Creative Inspirational Wisdom: Searching for Life

This week, Janis Ward reflects upon how wildlife inspires her art.


Birds have always been my passion since childhood. Our small yellow canary entertained us with cheery chirps from his cage in our kitchen and delighted us as he made his swing go back and forth. As a teen, I acquired a beautiful, brightly-colored parakeet who used to sit on the edges of our coffee cups and fly into the dining room mirror to join the “other bird” there.


My husband and boys often went duck hunting, returning home with those beautiful birds for me to cook. It almost broke my heart. We also raised ducks from babies in our atrium pond and garden. It was fascinating to watch them grow. One day, a neighborhood boy brought us an owl that had been hit by a car, which we nursed back to health and watched him fly away to freedom with great joy.


We winter now in Florida, as do the birds. When we first drive into the golf course condo area in Pompano Beach, we are fascinated by the activity on a small lake. Ibis, a few pelicans, and occasionally one or two storks wander freely on the grass lawn. Many are diving and swimming in the water. Often, there are so many they block the cars. Most drivers slow down to avoid contact with the beautiful white birds.


Having been an artist since childhood, I often paint birds. There is nothing more thrilling than a flock of 200 or so squawking parakeets following their leader, bunched together. Geese are interesting to watch as well.


I came upon a large white swan who’d lost his mate a few years ago. They mate for life, so it was hurtful to see him always swimming alone in his large wooded pond. What a delight, however, to find a large black Anhinga stretching his wings to dry and hanging around with this gorgeous swan.


The winter of 2016 in Florida brought some disastrous news to the birding lovers. The flocks of ibis were nearly nonexistent. I kept looking for them and wondering why they weren’t in their pond. Finally, a newspaper article explained it all: Because of the ocean’s rising, salt water has infiltrated the pond, killing the small fish on which the large ibis had been feeding. Where the ibis went, I don’t know, but they are missed.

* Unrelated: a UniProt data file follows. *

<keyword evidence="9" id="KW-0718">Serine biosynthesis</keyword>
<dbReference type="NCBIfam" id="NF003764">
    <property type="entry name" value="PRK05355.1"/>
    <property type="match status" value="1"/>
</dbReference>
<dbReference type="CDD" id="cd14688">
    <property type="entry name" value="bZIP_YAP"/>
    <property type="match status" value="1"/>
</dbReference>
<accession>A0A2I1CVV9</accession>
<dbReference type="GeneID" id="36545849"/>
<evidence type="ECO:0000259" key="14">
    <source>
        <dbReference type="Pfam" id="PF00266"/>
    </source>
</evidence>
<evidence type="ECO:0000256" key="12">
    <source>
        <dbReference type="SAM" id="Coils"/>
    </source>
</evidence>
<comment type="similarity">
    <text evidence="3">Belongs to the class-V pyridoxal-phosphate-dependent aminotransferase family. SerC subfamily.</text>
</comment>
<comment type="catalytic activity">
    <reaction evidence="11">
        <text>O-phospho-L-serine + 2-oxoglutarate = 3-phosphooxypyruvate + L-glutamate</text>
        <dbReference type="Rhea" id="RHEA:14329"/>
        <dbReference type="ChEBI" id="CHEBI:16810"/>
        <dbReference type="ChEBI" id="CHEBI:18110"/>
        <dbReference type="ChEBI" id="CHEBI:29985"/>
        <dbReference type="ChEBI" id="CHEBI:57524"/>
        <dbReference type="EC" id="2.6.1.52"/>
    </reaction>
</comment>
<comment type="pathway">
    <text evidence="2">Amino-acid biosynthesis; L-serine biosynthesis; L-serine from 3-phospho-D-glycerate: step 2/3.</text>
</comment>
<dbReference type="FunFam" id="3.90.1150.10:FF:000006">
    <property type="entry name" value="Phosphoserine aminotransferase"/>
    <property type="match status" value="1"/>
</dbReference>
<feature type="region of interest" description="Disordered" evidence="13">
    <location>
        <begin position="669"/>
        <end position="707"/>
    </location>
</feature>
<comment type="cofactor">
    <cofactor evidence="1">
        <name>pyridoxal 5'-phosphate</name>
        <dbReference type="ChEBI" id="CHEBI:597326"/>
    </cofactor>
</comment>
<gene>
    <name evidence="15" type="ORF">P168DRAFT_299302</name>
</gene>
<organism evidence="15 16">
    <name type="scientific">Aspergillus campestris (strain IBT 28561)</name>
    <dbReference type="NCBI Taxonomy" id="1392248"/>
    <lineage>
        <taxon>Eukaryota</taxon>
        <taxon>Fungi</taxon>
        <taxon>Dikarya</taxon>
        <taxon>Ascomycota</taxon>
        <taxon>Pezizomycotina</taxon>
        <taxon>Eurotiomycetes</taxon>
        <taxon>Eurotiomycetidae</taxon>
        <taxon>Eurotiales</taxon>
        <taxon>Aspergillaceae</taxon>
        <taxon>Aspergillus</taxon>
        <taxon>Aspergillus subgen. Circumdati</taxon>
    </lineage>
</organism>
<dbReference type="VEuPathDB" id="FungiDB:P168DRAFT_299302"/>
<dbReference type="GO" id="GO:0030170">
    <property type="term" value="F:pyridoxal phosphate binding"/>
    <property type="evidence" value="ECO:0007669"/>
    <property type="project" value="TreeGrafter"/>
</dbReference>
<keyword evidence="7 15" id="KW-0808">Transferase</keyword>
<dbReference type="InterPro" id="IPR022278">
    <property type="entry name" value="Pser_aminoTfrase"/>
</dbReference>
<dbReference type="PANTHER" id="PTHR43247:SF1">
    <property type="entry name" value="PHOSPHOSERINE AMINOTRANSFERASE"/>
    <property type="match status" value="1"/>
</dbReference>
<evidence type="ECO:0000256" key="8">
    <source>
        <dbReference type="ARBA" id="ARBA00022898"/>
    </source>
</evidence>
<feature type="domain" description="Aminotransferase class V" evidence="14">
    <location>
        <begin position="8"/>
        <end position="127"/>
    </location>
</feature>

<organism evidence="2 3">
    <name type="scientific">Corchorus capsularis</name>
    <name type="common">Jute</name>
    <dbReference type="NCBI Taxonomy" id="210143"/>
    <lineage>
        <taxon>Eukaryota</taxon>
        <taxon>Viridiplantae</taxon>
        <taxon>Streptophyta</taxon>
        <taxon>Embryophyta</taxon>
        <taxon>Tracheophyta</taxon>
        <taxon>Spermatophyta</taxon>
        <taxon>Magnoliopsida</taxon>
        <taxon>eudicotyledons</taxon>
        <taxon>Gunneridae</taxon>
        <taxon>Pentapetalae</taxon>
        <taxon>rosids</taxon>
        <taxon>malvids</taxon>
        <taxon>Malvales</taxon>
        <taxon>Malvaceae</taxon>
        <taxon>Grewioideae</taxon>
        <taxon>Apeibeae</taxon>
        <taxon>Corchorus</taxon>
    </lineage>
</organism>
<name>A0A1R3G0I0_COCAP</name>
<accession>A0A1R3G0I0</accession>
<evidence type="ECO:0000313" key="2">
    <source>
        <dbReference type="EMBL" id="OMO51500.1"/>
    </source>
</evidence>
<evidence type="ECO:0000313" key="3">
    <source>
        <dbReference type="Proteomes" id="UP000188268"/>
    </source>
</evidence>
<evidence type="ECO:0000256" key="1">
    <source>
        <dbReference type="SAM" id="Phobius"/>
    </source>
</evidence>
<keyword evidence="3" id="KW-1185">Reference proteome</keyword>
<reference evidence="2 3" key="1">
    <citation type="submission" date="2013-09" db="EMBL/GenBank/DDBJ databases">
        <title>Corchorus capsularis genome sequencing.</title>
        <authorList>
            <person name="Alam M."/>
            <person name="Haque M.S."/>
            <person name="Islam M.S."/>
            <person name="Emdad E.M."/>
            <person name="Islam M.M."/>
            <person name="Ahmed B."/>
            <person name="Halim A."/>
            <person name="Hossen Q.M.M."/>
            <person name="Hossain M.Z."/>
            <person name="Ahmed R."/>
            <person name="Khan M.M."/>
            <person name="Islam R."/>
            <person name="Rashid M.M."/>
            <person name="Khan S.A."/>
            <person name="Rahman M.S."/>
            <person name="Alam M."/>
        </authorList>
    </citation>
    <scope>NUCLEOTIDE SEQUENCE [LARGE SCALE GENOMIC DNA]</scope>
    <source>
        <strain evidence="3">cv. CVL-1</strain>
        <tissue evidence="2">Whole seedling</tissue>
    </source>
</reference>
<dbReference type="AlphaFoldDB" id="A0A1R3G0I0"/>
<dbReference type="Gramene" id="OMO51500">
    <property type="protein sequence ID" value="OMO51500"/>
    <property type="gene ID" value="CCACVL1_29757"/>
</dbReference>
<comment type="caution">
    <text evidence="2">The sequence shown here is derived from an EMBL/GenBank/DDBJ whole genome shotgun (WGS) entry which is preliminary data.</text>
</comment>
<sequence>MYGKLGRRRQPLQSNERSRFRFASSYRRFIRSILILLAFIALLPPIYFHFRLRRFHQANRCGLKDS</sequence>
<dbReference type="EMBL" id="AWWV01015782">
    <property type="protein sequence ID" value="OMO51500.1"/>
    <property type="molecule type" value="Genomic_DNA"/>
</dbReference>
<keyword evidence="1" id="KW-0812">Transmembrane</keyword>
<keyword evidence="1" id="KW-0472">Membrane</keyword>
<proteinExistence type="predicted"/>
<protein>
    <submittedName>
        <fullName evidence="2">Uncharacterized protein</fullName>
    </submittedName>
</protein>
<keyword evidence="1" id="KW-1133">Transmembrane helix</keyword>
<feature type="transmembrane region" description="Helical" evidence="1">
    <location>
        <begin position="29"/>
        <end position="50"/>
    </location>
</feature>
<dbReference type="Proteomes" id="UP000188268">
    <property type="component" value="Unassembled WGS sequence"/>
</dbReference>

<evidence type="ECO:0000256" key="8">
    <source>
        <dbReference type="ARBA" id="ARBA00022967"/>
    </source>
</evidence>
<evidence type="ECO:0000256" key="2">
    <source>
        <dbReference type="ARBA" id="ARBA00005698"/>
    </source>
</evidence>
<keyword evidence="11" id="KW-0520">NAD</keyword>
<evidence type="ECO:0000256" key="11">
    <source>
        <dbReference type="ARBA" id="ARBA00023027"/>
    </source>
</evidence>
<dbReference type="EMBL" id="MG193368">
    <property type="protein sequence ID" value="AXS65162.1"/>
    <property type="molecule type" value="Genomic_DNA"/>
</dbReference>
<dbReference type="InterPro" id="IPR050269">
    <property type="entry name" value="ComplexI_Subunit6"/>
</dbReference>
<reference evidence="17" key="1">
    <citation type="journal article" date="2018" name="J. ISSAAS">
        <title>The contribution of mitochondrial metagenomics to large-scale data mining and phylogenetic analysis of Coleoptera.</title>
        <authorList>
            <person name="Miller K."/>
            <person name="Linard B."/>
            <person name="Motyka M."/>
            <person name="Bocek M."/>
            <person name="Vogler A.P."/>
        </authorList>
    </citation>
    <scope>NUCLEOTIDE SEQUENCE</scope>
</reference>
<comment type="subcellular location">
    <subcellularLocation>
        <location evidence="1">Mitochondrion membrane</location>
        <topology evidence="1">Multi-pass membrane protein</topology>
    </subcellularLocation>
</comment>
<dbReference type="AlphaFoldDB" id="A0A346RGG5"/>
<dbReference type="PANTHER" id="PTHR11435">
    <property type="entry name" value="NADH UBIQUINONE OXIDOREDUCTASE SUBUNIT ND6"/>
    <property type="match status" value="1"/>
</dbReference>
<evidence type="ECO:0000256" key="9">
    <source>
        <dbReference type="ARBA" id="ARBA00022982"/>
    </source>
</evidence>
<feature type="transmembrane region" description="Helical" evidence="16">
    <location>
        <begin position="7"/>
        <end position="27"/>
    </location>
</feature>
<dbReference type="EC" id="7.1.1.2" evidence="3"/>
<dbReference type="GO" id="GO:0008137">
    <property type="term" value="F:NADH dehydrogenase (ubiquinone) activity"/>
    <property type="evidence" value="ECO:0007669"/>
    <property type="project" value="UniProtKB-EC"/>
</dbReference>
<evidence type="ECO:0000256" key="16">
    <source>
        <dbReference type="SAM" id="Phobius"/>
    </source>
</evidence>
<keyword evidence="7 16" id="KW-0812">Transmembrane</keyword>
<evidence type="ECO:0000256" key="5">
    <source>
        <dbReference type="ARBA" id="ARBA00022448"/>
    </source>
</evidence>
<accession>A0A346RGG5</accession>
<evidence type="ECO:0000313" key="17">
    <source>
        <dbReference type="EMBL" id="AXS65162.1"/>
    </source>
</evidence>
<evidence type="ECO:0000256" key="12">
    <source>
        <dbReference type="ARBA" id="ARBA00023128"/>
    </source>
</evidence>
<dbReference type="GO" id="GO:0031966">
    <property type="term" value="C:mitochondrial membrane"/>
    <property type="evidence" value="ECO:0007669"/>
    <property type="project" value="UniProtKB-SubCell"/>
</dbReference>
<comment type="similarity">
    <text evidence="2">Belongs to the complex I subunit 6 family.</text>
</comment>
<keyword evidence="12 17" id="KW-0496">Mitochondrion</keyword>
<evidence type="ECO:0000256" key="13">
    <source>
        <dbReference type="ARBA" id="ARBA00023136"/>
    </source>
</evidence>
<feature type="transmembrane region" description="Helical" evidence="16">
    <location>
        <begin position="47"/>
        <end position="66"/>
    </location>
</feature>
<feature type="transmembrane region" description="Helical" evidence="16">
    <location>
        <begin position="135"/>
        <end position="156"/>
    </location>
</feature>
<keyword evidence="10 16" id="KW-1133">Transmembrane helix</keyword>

And so, I continue to paint these beautiful creatures in their winter habitat. This is the last one I painted early this year that shows the ibis wandering among the shrubs looking for food. Whether they can survive on worms and such is a big question.


My watercolor is entitled “Searching for Life.” I’m certain many more paintings will come as I follow their plight.


Janis Ward has been an artist since childhood and has studied under inspiring artists such as Carol Barnes, Maxine Masterfield, Stan Kurth and, most extensively, with M. Douglas Walton. She says: “Watercolor is exciting to me because of the unexpected. A true artist paints life as it is around him. Because I see the beauty of nature most keenly and wish to preserve all life that supports that beauty, most of my work depicts the natural world in bright, bold color. We must preserve our wild plants and animals through conservation to prevent humanity’s complete extinction.” She is a member of Fort Lauderdale Branch NLAPW.

“Searching for Life” image provided by J. Ward

OUR GUEST BLOGGING SERIES WILL END ON OCTOBER 13th. Submissions for the series are now closed. We thank all Pen Women who submitted work for our Creative Inspirational Wisdom and It’s A Creative Business guest blogger series. We look forward to giving an update on the status of Creative Genius at Work, an anthology that will include posts from these two series, soon.


  1. I also love this piece and the story. Watching birds in Florida is one of the happiest things.

  2. Florida birds are so beautiful and you have truly captured their essence. I just love this piece. Thank you for sharing your talent with us.